Panca Tattva: The Supreme Lord In Five Features

TA0003 Top Excerpt

TA0003 | Panca Tattva: The Supreme Lord In Five Features (1983)

This painting by Muralidhara Dasa is particularly famous because it’s a standard in most books printed by the Bhaktivedanta Book Trust, and appears in most temples on altars, hanging on walls, and in kitchens.  The surprising thing about this painting is when you see it in full as it was painted. There’s a large part at the top that you don’t normally get to see.

Most prints are done standard sizes (e.g. 8″x10″ or even 20″x24″), but because of aspect ration, this overly-tall painting usually gets cropped, and the top of the altar in the painting usually disappears.

It’s especially charming because in among the lovely marble and curtain details is a round portrait mounted high in the temple’s cupola. And this little reproduction is a copy of another relatively well-known BBT painting called ‘Radha Worshiping Krishna‘ (catalog number TA0012).

The painting itself depicts Chaitanya Mahaprabhu, who reinvigorated the Krishna consciousness movement in India in the 1500s. Here He is surrounded by His principal associates, Sri Nityananda Prabhu, Advaita Prabhu, Gadadhara, and Srivas. When shown like this, all five personalities in these traditional poses, it is often called Pancha Tattva (there are several spellings for this phrase) which translates to ‘Five aspects of God’ or ‘Five Aspects of Absolute Truth’.

TA0003 Pancha Tattva

The full size painting is often cropped at the top to leave out the smaller detail of the Radha-Krishna painting in the cupola.

This image has been remastered and is available as a variety of print size. Temples can special order large-format prints of this painting on canvas or poster stock. For any special requests, email us at contact@krishna.com and reference the catalog number (This is the number that starts TA…).

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Krishna Reveals His Two-Armed Form To Arjuna

TA0050 Krishna and Arjuna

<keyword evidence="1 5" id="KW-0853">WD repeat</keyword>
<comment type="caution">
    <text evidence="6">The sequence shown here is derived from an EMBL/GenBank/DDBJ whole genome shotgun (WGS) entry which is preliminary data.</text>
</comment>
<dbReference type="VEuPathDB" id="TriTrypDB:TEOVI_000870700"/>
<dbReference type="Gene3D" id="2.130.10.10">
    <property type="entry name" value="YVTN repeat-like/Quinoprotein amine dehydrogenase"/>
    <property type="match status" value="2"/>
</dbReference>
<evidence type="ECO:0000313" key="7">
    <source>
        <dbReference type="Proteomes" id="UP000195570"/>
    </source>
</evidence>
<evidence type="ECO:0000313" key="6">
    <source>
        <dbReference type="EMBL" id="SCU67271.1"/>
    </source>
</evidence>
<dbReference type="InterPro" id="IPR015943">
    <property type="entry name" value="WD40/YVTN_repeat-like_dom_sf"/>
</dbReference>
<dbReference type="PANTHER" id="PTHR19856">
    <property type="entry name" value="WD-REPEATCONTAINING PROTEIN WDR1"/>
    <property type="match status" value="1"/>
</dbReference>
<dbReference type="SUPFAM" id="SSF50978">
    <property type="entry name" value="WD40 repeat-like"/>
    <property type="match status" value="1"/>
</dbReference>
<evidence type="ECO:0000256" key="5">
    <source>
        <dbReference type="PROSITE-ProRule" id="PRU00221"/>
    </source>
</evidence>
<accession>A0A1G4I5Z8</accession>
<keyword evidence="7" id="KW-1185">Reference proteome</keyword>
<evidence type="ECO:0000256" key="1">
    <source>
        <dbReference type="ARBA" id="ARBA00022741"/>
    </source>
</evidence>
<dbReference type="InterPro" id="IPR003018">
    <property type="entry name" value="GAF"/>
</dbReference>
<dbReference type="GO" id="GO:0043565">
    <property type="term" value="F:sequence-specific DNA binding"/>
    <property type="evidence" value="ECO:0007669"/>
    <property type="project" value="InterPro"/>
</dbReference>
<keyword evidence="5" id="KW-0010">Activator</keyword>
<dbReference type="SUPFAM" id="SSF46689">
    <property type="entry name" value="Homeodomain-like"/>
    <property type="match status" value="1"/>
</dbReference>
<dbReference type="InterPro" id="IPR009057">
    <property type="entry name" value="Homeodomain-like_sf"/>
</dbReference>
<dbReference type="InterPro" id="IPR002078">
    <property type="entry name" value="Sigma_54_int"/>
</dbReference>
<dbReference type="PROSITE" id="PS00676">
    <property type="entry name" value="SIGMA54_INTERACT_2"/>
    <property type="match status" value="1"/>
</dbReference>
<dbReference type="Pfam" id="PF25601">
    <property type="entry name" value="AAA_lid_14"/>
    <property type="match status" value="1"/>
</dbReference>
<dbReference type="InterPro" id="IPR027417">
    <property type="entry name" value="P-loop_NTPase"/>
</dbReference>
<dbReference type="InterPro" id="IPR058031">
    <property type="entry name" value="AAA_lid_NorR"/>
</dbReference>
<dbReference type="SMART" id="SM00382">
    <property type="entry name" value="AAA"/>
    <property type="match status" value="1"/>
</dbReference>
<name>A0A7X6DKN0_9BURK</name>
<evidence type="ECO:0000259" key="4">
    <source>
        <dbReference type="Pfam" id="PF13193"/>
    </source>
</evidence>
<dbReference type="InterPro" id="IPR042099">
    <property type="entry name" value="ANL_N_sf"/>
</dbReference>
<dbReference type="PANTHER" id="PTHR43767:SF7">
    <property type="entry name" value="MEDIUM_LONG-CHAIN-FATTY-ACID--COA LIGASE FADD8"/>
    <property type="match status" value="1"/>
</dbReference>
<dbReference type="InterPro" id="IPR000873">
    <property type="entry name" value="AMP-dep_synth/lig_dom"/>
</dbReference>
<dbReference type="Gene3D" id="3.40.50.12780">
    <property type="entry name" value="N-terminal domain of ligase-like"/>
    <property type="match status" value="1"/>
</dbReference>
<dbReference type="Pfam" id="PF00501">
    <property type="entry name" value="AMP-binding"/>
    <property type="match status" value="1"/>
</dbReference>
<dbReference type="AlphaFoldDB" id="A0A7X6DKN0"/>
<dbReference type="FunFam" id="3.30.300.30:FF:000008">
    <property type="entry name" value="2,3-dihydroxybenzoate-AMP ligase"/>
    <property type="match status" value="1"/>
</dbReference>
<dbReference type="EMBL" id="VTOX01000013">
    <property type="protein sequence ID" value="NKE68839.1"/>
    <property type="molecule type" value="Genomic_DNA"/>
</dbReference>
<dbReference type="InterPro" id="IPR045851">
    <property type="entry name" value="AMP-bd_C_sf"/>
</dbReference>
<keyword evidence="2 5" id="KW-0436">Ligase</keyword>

TA0050 | Krishna Reveals His Two-Armed Form To Arjuna (1979)

This painting by Ramadasa Abhirama dasa shows the moment Krishna reveals his divine form to Arjuna on the battlefield of Kurukshetra. It is often printed in editions of the Bhagavad-gita As It Is by Srila Prabhupada.TA0050 Excerpt

I had never paid much attention to the background because Krishna and Arjuna, as well as the towering form of Vishnu seemed to dominate the painting. As a child I was also intrigued by how the chariot underneath Them looked so much like gold. It seemed like magic that anyone could paint it so beautifully.

But as I zoomed in to the image in Photoshop, I started to finally notice all of the faces in the cloudy background. Not all faces are happy either. Some seem to be languishing in misery. I can’t help examine every curve and shadow of the clouds, looking for even more faces.

There’s a striking contrast here between the solid, immobile chariot in the foreground, and the streaming, boiling clouds in the background. And layered between these are the two personalities, ready for battle but lost in a deeply spiritual conversation. Arjuna is pleading with Krishna, and Krishna is calmly explaining the whole universe and everything in existence to His friend as if a huge army wasn’t standing by, ready to fight.

TA0050 Krishna and Arjuna, Full Image

View this image in the Krishna.com Gallery to send as an epostcard or order prints.

This image has been remastered and is available as a variety of print size. Temples can special order large-format prints of this painting on canvas or poster stock. For any special requests, email us at contact@krishna.com and reference the catalog number (This is the number that starts TA…).

This painting is printed (plate 121) in the display book, Krishna Art, in a slightly cropped size.